The Mumbai marathon took a lethal turn for three young men with no known history of heart ailments as they collapsed after their hearts stopped beating.
Twenty-four hours later, two of them are in a critical condition at Bombay hospital on Marine Lines.
Amit Kasat, 37, an investment banker with the Standard Charter group, and Viraj Kohwale, 40, a photographer, are admitted in the intensive critical care unit.
Atul Singh, 40, the third patient, a resident of Mahalaxmi, was running the half marathon when he collapsed after suffering a cardiac arrest. He was revived through electrical shocks at the hospital.
He is now stable.
Doctors say none of them has a history of heart blockage. “Kasat is on artificial ventilator support.
He needs medical aid to maintain his blood pressure. His kidney functions are on the borderline,” Dr BK Goyal, chief cardiologist, Bombay Hospital, said. “It is possible that he has an undiscovered block in the heart... exhaustion and dehydration might have added to an existing problem.”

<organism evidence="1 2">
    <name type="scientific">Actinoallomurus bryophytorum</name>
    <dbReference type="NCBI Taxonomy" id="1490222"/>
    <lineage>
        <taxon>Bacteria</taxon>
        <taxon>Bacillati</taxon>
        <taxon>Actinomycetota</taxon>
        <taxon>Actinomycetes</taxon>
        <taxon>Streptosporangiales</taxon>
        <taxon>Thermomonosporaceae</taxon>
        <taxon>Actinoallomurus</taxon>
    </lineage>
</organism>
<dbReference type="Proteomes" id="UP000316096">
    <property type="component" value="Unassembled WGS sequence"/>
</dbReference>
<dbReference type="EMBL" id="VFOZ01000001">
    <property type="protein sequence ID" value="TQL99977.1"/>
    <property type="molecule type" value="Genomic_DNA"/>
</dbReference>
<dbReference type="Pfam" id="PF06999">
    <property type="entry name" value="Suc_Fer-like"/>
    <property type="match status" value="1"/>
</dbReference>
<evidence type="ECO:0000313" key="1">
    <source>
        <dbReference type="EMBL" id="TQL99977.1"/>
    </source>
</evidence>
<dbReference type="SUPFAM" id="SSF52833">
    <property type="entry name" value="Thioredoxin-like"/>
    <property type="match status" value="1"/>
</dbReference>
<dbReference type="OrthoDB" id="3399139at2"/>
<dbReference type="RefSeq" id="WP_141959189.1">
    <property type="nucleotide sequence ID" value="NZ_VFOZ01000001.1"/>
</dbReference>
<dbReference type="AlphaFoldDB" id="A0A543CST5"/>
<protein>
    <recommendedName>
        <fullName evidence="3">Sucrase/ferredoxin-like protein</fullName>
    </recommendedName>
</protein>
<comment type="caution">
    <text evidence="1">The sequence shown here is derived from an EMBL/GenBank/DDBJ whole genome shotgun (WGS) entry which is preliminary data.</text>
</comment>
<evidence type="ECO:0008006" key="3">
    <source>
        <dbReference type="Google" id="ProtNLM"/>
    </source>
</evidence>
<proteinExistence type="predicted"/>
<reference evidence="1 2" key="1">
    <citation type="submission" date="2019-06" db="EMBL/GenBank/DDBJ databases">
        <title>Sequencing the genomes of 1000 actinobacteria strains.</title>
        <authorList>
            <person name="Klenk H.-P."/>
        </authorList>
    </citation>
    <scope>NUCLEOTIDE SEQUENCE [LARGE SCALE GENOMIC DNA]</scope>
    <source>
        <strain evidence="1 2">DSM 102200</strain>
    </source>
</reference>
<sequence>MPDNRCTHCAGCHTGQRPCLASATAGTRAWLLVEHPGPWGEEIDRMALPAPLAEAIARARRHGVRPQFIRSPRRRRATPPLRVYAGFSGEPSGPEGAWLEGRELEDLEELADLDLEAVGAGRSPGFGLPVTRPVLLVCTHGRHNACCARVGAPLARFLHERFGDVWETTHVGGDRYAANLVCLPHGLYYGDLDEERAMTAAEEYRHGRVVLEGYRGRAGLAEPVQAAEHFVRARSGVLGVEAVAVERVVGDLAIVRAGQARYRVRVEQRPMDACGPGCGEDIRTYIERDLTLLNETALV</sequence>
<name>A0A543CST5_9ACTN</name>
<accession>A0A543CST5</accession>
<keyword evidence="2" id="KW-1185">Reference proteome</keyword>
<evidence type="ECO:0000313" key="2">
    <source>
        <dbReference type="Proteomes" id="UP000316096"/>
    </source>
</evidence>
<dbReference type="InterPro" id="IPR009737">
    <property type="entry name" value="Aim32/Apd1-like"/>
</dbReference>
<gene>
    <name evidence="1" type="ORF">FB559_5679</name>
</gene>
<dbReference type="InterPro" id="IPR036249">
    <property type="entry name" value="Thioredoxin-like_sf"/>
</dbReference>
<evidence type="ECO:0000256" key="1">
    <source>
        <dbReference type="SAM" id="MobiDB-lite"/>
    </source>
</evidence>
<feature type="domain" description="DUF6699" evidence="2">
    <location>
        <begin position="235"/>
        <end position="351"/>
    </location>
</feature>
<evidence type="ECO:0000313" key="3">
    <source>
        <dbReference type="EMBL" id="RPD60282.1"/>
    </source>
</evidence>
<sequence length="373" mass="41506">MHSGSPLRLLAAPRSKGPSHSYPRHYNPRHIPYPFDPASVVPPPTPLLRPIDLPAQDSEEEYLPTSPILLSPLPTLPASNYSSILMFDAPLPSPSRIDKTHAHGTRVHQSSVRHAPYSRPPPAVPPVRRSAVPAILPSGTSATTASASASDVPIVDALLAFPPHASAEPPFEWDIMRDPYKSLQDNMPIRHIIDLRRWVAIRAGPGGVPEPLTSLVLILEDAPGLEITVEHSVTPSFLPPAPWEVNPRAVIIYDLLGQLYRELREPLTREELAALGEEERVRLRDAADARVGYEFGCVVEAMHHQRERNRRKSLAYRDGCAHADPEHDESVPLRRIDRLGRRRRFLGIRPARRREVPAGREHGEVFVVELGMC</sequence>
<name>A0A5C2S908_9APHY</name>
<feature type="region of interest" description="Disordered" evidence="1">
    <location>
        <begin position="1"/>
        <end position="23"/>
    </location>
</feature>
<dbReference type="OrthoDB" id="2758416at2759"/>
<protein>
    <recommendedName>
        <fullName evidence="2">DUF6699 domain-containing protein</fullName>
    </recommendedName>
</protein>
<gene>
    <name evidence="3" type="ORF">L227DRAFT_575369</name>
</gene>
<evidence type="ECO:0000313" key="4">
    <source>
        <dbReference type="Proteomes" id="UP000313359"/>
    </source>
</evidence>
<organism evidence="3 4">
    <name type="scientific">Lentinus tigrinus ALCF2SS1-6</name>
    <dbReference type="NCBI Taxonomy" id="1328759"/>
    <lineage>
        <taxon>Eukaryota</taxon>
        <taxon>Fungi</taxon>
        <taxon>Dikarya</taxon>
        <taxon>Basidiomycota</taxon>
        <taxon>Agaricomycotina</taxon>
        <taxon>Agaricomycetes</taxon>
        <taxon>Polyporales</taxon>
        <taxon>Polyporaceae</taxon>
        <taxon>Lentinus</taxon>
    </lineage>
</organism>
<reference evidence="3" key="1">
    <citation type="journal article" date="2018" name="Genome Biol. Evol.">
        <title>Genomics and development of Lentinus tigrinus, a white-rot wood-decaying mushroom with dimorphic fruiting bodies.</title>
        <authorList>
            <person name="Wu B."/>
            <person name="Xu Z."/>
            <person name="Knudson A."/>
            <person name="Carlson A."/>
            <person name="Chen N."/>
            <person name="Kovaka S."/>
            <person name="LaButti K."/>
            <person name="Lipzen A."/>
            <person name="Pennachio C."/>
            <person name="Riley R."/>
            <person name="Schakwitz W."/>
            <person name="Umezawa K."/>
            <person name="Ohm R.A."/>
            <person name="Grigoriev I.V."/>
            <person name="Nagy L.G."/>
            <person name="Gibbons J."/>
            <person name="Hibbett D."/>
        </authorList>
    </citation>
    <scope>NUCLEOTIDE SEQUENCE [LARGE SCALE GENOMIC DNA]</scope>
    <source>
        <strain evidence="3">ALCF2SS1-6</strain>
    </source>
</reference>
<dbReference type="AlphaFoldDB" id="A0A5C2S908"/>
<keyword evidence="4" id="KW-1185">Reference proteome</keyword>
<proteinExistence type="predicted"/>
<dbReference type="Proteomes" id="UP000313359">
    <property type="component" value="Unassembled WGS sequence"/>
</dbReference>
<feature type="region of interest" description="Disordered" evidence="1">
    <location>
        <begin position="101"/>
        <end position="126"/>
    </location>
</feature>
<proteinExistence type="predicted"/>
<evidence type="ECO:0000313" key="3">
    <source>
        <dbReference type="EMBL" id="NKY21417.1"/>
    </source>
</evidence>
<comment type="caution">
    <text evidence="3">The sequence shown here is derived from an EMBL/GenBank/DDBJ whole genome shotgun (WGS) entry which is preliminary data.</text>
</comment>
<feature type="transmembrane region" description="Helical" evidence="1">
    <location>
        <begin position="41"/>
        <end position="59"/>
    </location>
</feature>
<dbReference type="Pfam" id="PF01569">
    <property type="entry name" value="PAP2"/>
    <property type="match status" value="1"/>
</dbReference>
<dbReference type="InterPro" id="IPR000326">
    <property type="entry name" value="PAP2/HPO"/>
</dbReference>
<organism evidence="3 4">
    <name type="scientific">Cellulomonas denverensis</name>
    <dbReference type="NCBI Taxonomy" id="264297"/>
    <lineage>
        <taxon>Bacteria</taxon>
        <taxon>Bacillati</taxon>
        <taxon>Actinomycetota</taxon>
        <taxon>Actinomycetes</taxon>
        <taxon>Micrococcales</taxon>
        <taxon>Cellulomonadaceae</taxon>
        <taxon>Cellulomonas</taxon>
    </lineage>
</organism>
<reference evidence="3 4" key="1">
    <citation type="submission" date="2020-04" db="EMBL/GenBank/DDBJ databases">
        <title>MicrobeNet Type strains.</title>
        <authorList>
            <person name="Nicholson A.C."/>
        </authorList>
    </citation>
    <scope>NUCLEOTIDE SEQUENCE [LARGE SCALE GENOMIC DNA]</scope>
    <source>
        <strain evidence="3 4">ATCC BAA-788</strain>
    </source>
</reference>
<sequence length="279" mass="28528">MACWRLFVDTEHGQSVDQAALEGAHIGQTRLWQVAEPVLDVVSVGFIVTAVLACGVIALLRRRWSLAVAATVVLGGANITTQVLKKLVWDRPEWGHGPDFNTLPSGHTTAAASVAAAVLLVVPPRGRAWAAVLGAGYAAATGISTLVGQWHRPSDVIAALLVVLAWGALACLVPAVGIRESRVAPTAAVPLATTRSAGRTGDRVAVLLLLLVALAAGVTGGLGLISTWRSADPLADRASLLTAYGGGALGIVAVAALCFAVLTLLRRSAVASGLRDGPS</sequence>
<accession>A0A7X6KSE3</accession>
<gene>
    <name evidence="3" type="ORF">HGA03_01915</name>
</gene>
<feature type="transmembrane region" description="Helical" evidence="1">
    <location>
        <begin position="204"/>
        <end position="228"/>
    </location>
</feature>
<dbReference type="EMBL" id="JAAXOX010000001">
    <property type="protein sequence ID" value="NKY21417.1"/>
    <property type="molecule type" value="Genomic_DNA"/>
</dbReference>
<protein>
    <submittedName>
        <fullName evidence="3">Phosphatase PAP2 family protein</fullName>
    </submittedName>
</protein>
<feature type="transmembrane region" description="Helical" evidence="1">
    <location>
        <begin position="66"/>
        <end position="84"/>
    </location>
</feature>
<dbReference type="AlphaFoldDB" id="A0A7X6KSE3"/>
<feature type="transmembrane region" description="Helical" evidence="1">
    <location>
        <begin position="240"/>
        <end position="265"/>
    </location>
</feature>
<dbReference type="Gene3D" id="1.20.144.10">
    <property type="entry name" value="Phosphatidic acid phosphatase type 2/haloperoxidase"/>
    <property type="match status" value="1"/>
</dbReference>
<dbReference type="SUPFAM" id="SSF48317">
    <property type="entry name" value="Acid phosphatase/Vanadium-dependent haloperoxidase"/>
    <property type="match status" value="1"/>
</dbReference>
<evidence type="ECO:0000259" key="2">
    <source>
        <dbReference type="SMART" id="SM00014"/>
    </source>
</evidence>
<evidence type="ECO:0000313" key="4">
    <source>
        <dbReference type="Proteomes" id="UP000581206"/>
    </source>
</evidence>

Indian youngsters are four times more susceptible than Westerners to suffer a cardiac arrest. “At least 5,000 people were screened over a period of 10 years. Of them, about 16% with heart problems were aged below 40. Internationally, this figure is only 4%,” Goyal said.
Kasat’s heart stopped beating for 20 minutes. He was given electrial shocks and manually resuscitated. The condition of Kohwale is serious. He is in coma. Oxygen supply to his brain was severely compromised when his heart stopped beating.
“His heart is beating irregularly. We have been trying to revive him at brief intervals as his heart stopped beating multiple times since Sunday,” Goyal said. “His neurological clinical examination is not very encouraging. He has sustained a hypoxic brain injury due to lack of oxygenation after the cardiac arrest.”
Singh, with no history of heart ailments, had a close shave. “All his reports are stable. His electro cardiograms and echo reports are normal. I have no clue how he might have suffered a cardiac arrest,” his wife told dna.
Excitement and irregular heartbeat
Doctors say extreme stress and excitement can lead to irregular heartbeats. “The heart can go into spasms and stop beating if a person undergoes arduous activities like continuously running for hours,” Dr Ramakant Panda, managing director, Asian Heart Institute, said. “Also, runners get excited as the finishing line approaches... excitement levels go up, leading to cardiac problems.”